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April 2nd, 2013, 02:23 AM  #1 
Member Joined: Apr 2013 Posts: 65 Thanks: 0  A Modular Arithmetic Question
What are the last 2 digits of when written in base 3?

April 2nd, 2013, 06:25 AM  #2 
Member Joined: Mar 2013 Posts: 90 Thanks: 0  Re: A modulararithmetic question and so . Hence , say . Now and . Hence , i.e. the last two digits in base 3 are 21. 
April 2nd, 2013, 06:45 AM  #3 
Member Joined: Apr 2013 Posts: 65 Thanks: 0  Re: A Modular Arithmetic Question
Oh I see. Thanks a lot, I tried to use mod 100 and then turn the result into the third base but it clearly didn't work so well. Base conversions always confuse me. I have a question though, shouldn't we use instead mod 8 instead of 9? What I mean by that is: and 
April 2nd, 2013, 07:10 AM  #4 
Member Joined: Mar 2013 Posts: 90 Thanks: 0  Re: A modulararithmetic question
We take mod 9 because we’re working in base 3 and (just as if you wanted the last two digits in base 10 you would take mod 100 as ). By the way, my original proof was incorrect in some details. I’ve edited and fixed my post. 
April 2nd, 2013, 07:33 AM  #5 
Member Joined: Apr 2013 Posts: 65 Thanks: 0  Re: A Modular Arithmetic Question
Yeah now it's clear, thanks. I meant btw, a little brain malfunction there. So we can either take mod 3 or 6 because both and , thats what I tried to mean. I have one last question. Last 2 digits of ?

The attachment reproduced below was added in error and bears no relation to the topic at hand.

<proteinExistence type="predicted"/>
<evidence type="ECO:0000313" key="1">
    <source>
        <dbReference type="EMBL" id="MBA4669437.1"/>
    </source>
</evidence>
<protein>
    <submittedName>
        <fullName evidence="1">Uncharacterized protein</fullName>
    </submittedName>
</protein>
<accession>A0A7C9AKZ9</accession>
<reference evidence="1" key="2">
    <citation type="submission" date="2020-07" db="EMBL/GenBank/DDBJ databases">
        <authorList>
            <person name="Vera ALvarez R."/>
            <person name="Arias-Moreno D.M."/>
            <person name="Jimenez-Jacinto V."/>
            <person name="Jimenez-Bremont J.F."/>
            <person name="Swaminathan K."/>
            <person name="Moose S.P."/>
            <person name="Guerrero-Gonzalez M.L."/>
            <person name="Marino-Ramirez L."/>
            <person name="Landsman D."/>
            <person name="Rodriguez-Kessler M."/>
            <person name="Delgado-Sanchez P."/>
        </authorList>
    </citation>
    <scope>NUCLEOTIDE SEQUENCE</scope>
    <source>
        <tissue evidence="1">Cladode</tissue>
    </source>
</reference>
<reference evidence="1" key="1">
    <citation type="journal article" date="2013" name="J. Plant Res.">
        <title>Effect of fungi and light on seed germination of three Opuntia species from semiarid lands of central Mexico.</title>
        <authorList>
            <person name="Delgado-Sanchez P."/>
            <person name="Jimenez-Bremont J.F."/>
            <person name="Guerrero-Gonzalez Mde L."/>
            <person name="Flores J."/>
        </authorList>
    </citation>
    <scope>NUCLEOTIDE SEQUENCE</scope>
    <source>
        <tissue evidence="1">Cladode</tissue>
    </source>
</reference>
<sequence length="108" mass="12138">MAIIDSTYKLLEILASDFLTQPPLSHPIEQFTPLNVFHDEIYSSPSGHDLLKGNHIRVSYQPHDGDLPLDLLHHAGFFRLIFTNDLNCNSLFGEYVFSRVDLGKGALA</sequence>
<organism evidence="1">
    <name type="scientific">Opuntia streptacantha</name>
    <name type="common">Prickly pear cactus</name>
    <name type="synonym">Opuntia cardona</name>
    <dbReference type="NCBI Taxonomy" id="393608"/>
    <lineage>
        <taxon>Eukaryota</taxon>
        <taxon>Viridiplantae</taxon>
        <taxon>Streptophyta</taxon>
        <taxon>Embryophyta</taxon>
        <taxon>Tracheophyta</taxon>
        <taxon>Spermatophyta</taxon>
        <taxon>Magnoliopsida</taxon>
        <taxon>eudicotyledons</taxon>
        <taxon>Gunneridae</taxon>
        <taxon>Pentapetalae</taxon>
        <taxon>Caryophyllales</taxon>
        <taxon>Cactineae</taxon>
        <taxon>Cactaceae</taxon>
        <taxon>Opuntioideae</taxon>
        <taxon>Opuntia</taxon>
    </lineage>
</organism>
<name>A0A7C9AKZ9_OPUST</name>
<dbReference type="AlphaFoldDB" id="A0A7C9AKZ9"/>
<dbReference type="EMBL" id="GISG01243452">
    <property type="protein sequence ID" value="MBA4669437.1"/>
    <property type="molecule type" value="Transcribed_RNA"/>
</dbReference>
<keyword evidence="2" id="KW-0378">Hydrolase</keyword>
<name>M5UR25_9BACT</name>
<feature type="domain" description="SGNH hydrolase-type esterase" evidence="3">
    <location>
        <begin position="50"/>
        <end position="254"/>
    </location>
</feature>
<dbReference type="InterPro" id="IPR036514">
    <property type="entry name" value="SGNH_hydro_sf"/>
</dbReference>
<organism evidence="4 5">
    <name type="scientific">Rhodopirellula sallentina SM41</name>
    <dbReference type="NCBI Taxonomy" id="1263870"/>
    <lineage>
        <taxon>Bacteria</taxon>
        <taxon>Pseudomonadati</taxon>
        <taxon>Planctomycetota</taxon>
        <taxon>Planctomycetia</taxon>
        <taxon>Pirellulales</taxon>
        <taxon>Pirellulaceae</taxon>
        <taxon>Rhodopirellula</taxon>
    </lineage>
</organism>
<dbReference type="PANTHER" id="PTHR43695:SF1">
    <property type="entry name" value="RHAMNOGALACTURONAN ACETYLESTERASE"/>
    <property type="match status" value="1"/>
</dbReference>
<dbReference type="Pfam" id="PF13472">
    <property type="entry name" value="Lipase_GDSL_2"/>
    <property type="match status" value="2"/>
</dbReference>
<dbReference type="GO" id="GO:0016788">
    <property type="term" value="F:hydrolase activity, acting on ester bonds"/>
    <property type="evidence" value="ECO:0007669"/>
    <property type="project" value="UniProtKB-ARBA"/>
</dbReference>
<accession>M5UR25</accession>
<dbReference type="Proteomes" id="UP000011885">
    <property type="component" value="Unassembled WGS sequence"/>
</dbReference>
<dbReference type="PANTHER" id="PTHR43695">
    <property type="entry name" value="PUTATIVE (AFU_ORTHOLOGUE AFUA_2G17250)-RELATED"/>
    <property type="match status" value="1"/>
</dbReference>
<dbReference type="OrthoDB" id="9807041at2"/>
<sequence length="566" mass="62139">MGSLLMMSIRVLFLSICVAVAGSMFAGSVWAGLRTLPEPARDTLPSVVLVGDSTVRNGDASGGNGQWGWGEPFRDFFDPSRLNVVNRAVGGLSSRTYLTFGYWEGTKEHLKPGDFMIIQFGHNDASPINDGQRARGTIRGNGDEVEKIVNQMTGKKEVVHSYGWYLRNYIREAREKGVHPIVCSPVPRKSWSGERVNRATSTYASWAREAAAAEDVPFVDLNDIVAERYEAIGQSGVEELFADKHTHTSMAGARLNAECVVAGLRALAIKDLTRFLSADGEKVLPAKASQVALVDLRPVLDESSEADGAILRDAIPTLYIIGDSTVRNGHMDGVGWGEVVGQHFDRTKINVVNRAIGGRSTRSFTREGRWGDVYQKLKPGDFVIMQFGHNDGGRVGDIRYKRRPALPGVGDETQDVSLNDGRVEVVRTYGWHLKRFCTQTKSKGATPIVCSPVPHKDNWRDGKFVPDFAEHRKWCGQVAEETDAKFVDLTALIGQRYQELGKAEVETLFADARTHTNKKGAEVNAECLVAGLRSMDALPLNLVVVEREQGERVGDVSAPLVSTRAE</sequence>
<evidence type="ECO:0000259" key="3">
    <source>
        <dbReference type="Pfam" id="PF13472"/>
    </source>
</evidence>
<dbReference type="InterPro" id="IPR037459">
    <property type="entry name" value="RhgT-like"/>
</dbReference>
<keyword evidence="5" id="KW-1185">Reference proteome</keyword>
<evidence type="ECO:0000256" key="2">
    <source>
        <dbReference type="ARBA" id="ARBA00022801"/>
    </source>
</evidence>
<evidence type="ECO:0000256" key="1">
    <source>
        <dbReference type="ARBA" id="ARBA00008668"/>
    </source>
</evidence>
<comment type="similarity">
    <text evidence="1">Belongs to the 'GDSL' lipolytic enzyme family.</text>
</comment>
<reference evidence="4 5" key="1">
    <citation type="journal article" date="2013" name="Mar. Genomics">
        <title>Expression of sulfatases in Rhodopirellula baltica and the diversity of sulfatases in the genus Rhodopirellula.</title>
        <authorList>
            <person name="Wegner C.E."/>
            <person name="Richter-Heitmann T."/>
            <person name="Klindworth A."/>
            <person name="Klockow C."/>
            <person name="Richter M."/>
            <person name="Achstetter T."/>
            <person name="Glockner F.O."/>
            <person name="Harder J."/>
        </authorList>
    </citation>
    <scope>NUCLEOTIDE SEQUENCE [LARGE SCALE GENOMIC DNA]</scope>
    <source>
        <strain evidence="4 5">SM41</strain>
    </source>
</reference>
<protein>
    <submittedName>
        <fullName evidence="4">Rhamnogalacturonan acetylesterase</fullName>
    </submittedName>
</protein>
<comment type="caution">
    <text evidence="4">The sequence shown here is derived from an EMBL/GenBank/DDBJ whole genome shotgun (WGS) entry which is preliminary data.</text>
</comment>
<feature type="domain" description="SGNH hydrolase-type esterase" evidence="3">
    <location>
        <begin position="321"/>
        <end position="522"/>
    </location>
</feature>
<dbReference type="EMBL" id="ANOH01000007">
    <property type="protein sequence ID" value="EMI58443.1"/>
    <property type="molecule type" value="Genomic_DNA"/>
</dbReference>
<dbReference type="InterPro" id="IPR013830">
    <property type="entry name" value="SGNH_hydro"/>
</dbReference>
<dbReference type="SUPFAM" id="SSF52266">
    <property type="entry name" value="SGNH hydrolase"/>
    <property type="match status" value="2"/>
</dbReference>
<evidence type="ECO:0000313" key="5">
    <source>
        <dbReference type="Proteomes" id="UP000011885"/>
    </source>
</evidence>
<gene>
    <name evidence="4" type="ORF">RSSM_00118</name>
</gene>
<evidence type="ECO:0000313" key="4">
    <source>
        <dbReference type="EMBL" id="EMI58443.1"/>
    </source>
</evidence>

April 2nd, 2013, 11:57 AM  #6 
Member Joined: Mar 2013 Posts: 90 Thanks: 0  Re: A modulararithmetic question
Well, so try and work around that. 
April 2nd, 2013, 12:19 PM  #7  
Global Moderator Joined: Nov 2006 From: UTC 5 Posts: 16,046 Thanks: 937 Math Focus: Number theory, computational mathematics, combinatorics, FOM, symbolic logic, TCS, algorithms  Re: A modulararithmetic question Quote:
 
April 2nd, 2013, 12:33 PM  #8 
Member Joined: Apr 2013 Posts: 65 Thanks: 0  Re: A Modular Arithmetic Question
CRGreathouse: I guess you missaw it, it should be 2005^(2003^(2004)+3) instead of 2005^(2003^2004) + 3. So 2003^2004 is 1 mod 6, adding 3 you get 4. 2005^(6k+4)=7 (mod 9) Nehushtan: How do you know that 9^10=1 (mod 100) ? 
April 2nd, 2013, 12:55 PM  #9  
Senior Member Joined: Mar 2012 Posts: 572 Thanks: 26  Re: A Modular Arithmetic Question Quote:
 
April 2nd, 2013, 01:11 PM  #10 
Member Joined: Apr 2013 Posts: 65 Thanks: 0  Re: A Modular Arithmetic Question
Alright thanks. I tried to take mod 40 but it didn't work out.


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